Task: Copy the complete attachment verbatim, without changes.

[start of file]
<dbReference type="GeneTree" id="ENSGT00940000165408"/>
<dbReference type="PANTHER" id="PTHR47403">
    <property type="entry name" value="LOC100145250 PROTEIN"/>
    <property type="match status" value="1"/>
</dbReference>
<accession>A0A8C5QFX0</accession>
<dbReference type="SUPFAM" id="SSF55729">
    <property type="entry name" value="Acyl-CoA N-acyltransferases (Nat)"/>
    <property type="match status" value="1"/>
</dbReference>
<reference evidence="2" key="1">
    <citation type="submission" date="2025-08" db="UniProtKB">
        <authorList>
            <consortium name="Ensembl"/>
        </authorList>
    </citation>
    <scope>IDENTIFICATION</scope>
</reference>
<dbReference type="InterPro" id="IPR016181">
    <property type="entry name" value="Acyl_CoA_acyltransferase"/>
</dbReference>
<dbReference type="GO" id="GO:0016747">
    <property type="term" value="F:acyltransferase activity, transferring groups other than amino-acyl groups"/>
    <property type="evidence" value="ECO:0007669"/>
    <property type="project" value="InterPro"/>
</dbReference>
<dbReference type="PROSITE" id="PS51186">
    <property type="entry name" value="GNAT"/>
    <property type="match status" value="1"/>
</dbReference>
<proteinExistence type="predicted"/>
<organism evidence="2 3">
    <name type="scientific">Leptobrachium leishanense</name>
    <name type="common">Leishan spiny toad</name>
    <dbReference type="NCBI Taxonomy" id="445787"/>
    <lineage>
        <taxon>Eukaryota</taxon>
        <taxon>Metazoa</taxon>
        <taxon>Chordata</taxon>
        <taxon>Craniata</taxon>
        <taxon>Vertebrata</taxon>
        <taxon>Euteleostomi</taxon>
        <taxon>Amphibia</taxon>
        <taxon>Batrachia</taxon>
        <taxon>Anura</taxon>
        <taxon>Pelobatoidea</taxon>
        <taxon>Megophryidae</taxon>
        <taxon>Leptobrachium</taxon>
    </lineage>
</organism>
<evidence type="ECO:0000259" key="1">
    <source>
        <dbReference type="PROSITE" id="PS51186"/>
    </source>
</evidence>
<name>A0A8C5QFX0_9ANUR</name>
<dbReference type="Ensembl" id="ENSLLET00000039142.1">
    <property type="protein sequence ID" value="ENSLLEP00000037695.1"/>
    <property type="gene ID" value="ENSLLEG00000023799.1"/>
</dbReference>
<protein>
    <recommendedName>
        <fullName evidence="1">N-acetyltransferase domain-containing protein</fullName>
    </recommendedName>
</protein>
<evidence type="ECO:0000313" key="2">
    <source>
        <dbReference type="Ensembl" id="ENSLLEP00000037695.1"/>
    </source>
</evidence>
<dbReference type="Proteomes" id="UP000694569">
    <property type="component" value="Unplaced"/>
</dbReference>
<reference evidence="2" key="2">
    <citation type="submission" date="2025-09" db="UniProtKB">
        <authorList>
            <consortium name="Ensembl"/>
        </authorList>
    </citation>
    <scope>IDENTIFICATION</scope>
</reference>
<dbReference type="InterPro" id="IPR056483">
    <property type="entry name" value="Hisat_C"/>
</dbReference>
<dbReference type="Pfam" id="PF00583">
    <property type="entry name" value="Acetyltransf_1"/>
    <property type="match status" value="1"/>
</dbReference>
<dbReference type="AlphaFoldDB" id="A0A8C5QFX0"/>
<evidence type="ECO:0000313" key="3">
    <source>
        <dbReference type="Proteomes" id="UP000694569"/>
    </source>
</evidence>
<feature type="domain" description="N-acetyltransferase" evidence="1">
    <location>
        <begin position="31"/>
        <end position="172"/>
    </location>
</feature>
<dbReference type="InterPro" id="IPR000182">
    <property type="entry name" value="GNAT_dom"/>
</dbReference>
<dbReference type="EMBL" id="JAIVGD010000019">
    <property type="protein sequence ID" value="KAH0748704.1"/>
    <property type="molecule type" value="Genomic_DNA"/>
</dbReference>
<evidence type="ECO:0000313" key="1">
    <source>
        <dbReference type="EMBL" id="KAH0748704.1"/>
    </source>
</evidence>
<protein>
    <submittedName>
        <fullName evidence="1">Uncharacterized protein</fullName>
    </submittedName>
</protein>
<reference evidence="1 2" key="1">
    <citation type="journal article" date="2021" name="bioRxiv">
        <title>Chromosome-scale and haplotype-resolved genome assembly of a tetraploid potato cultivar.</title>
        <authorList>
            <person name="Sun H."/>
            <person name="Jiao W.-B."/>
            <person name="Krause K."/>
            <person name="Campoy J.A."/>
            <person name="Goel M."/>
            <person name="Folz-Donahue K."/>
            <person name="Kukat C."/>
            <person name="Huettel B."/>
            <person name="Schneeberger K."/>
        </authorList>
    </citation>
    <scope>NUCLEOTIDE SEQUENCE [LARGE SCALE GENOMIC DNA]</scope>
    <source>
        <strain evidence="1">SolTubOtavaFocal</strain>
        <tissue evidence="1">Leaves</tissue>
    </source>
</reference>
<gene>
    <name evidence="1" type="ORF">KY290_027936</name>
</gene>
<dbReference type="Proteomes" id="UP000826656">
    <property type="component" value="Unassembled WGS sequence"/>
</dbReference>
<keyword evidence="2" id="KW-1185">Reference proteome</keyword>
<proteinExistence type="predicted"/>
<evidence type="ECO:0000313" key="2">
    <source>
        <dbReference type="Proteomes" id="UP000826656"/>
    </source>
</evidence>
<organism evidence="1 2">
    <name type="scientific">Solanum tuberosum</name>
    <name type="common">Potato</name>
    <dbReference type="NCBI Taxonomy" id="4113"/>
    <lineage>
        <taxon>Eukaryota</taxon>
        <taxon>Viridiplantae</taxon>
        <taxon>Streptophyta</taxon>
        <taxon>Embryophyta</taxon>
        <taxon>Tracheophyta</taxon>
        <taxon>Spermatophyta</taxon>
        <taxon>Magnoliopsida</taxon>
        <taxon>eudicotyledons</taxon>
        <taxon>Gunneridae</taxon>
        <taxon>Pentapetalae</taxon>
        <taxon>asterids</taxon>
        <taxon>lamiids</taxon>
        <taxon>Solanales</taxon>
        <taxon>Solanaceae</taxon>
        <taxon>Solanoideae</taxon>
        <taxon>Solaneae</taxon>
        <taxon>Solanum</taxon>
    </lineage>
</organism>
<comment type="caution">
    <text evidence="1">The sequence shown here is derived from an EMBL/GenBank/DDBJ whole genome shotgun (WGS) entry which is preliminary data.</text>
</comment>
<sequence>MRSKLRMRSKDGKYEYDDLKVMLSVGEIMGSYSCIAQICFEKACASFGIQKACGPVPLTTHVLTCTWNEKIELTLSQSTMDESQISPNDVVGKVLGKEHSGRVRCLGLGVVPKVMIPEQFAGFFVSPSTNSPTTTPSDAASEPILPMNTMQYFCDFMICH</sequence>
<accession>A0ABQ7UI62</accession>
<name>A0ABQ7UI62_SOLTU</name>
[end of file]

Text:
<dbReference type="GeneTree" id="ENSGT00940000165408"/>
<dbReference type="PANTHER" id="PTHR47403">
    <property type="entry name" value="LOC100145250 PROTEIN"/>
    <property type="match status" value="1"/>
</dbReference>
<accession>A0A8C5QFX0</accession>
<dbReference type="SUPFAM" id="SSF55729">
    <property type="entry name" value="Acyl-CoA N-acyltransferases (Nat)"/>
    <property type="match status" value="1"/>
</dbReference>
<reference evidence="2" key="1">
    <citation type="submission" date="2025-08" db="UniProtKB">
        <authorList>
            <consortium name="Ensembl"/>
        </authorList>
    </citation>
    <scope>IDENTIFICATION</scope>
</reference>
<dbReference type="InterPro" id="IPR016181">
    <property type="entry name" value="Acyl_CoA_acyltransferase"/>
</dbReference>
<dbReference type="GO" id="GO:0016747">
    <property type="term" value="F:acyltransferase activity, transferring groups other than amino-acyl groups"/>
    <property type="evidence" value="ECO:0007669"/>
    <property type="project" value="InterPro"/>
</dbReference>
<dbReference type="PROSITE" id="PS51186">
    <property type="entry name" value="GNAT"/>
    <property type="match status" value="1"/>
</dbReference>
<proteinExistence type="predicted"/>
<organism evidence="2 3">
    <name type="scientific">Leptobrachium leishanense</name>
    <name type="common">Leishan spiny toad</name>
    <dbReference type="NCBI Taxonomy" id="445787"/>
    <lineage>
        <taxon>Eukaryota</taxon>
        <taxon>Metazoa</taxon>
        <taxon>Chordata</taxon>
        <taxon>Craniata</taxon>
        <taxon>Vertebrata</taxon>
        <taxon>Euteleostomi</taxon>
        <taxon>Amphibia</taxon>
        <taxon>Batrachia</taxon>
        <taxon>Anura</taxon>
        <taxon>Pelobatoidea</taxon>
        <taxon>Megophryidae</taxon>
        <taxon>Leptobrachium</taxon>
    </lineage>
</organism>
<evidence type="ECO:0000259" key="1">
    <source>
        <dbReference type="PROSITE" id="PS51186"/>
    </source>
</evidence>
<name>A0A8C5QFX0_9ANUR</name>
<dbReference type="Ensembl" id="ENSLLET00000039142.1">
    <property type="protein sequence ID" value="ENSLLEP00000037695.1"/>
    <property type="gene ID" value="ENSLLEG00000023799.1"/>
</dbReference>
<protein>
    <recommendedName>
        <fullName evidence="1">N-acetyltransferase domain-containing protein</fullName>
    </recommendedName>
</protein>
<evidence type="ECO:0000313" key="2">
    <source>
        <dbReference type="Ensembl" id="ENSLLEP00000037695.1"/>
    </source>
</evidence>
<dbReference type="Proteomes" id="UP000694569">
    <property type="component" value="Unplaced"/>
</dbReference>
<reference evidence="2" key="2">
    <citation type="submission" date="2025-09" db="UniProtKB">
        <authorList>
            <consortium name="Ensembl"/>
        </authorList>
    </citation>
    <scope>IDENTIFICATION</scope>
</reference>
<dbReference type="InterPro" id="IPR056483">
    <property type="entry name" value="Hisat_C"/>
</dbReference>
<dbReference type="Pfam" id="PF00583">
    <property type="entry name" value="Acetyltransf_1"/>
    <property type="match status" value="1"/>
</dbReference>
<dbReference type="AlphaFoldDB" id="A0A8C5QFX0"/>
<evidence type="ECO:0000313" key="3">
    <source>
        <dbReference type="Proteomes" id="UP000694569"/>
    </source>
</evidence>
<feature type="domain" description="N-acetyltransferase" evidence="1">
    <location>
        <begin position="31"/>
        <end position="172"/>
    </location>
</feature>
<dbReference type="InterPro" id="IPR000182">
    <property type="entry name" value="GNAT_dom"/>
</dbReference>
<dbReference type="EMBL" id="JAIVGD010000019">
    <property type="protein sequence ID" value="KAH0748704.1"/>
    <property type="molecule type" value="Genomic_DNA"/>
</dbReference>
<evidence type="ECO:0000313" key="1">
    <source>
        <dbReference type="EMBL" id="KAH0748704.1"/>
    </source>
</evidence>
<protein>
    <submittedName>
        <fullName evidence="1">Uncharacterized protein</fullName>
    </submittedName>
</protein>
<reference evidence="1 2" key="1">
    <citation type="journal article" date="2021" name="bioRxiv">
        <title>Chromosome-scale and haplotype-resolved genome assembly of a tetraploid potato cultivar.</title>
        <authorList>
            <person name="Sun H."/>
            <person name="Jiao W.-B."/>
            <person name="Krause K."/>
            <person name="Campoy J.A."/>
            <person name="Goel M."/>
            <person name="Folz-Donahue K."/>
            <person name="Kukat C."/>
            <person name="Huettel B."/>
            <person name="Schneeberger K."/>
        </authorList>
    </citation>
    <scope>NUCLEOTIDE SEQUENCE [LARGE SCALE GENOMIC DNA]</scope>
    <source>
        <strain evidence="1">SolTubOtavaFocal</strain>
        <tissue evidence="1">Leaves</tissue>
    </source>
</reference>
<gene>
    <name evidence="1" type="ORF">KY290_027936</name>
</gene>
<dbReference type="Proteomes" id="UP000826656">
    <property type="component" value="Unassembled WGS sequence"/>
</dbReference>
<keyword evidence="2" id="KW-1185">Reference proteome</keyword>
<proteinExistence type="predicted"/>
<evidence type="ECO:0000313" key="2">
    <source>
        <dbReference type="Proteomes" id="UP000826656"/>
    </source>
</evidence>
<organism evidence="1 2">
    <name type="scientific">Solanum tuberosum</name>
    <name type="common">Potato</name>
    <dbReference type="NCBI Taxonomy" id="4113"/>
    <lineage>
        <taxon>Eukaryota</taxon>
        <taxon>Viridiplantae</taxon>
        <taxon>Streptophyta</taxon>
        <taxon>Embryophyta</taxon>
        <taxon>Tracheophyta</taxon>
        <taxon>Spermatophyta</taxon>
        <taxon>Magnoliopsida</taxon>
        <taxon>eudicotyledons</taxon>
        <taxon>Gunneridae</taxon>
        <taxon>Pentapetalae</taxon>
        <taxon>asterids</taxon>
        <taxon>lamiids</taxon>
        <taxon>Solanales</taxon>
        <taxon>Solanaceae</taxon>
        <taxon>Solanoideae</taxon>
        <taxon>Solaneae</taxon>
        <taxon>Solanum</taxon>
    </lineage>
</organism>
<comment type="caution">
    <text evidence="1">The sequence shown here is derived from an EMBL/GenBank/DDBJ whole genome shotgun (WGS) entry which is preliminary data.</text>
</comment>
<sequence>MRSKLRMRSKDGKYEYDDLKVMLSVGEIMGSYSCIAQICFEKACASFGIQKACGPVPLTTHVLTCTWNEKIELTLSQSTMDESQISPNDVVGKVLGKEHSGRVRCLGLGVVPKVMIPEQFAGFFVSPSTNSPTTTPSDAASEPILPMNTMQYFCDFMICH</sequence>
<accession>A0ABQ7UI62</accession>
<name>A0ABQ7UI62_SOLTU</name>